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Open Access Dissertation
Doctor of Philosophy (PhD)
Year Degree Awarded
Month Degree Awarded
The human musculoskeletal system consists of several muscles crossing each joint. In the human lower limb, most major muscles cross either one or two joints; labeled as uniarticular or biarticular muscles, respectively. The major biarticular muscles of the leg are the rectus femoris, hamstrings, and gastrocnemius. Several suggestions have been proposed as to how biarticular muscles may reduce the metabolic cost of human movement. Using experimental protocols, it is difficult to address the energetic effects of biarticular muscles, as individual muscle contributions to human movement cannot be measured and there is no way to determine what the effect might be on the energetics of movement if instead of a biarticular muscle there were two equivalent uniarticular muscles. Therefore, this project used a musculoskeletal modeling approach to address the question of whether biarticular muscles reduce the metabolic cost of submaximal pedaling. We used one standard model representing a simplified human musculoskeletal design with 6 uniarticular and 3 biarticular muscles and created three different models, each replacing one biarticular muscle of the standard model with two mechanically equivalent muscles. The models with the altered musculoskeletal design could not be expected to pedal in the same manner as a human, so it was not possible to generate simulations of pedaling by tracking experimental pedaling data, a proven method for replicating submaximal pedaling computationally. Therefore, in the first study, we tested the ability of five performance-based criterion to generate predictive simulations of submaximal pedaling using the standard model. We found that minimizing muscle activations best replicated the general kinematics, kinetics and muscle excitation patterns of submaximal pedaling. In the second study, we used this performance-based criterion to generate pedaling simulations for the three new musculoskeletal models with the replaced biarticular muscles. All three new musculoskeletal designs predicted greater metabolic cost than the standard model. Analyzing the mechanisms proposed in the literature by which biarticular muscles might yield energy savings did not reveal a general cause for the increases. We conclude that the greater metabolic costs likely resulted from unique coordination patterns adopted by the altered musculoskeletal designs to meet the task demands of pedaling.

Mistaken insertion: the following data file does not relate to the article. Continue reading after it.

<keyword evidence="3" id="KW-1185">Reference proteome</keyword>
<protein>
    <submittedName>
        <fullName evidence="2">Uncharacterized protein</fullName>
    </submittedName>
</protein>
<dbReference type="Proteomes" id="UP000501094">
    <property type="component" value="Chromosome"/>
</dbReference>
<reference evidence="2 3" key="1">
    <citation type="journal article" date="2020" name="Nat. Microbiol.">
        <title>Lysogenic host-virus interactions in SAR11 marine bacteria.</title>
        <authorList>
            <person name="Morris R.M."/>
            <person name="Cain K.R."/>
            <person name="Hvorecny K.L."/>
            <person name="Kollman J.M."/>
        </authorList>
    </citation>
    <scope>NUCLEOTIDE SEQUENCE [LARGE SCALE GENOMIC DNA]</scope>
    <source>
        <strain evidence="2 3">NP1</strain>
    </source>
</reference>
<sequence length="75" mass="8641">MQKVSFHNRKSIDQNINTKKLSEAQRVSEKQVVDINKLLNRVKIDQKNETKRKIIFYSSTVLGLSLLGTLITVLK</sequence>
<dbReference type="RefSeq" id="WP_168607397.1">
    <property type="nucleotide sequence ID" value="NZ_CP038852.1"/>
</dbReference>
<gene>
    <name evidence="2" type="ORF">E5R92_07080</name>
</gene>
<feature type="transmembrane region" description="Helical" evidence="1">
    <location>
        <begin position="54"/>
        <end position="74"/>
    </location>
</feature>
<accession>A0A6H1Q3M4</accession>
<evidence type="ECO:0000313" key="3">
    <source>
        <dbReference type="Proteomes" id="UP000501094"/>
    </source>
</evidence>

Gidley, Lex, "The Influence of Musculoskeletal Geometry on the Metabolic Cost of Pedaling" (2016). Doctoral Dissertations. 574.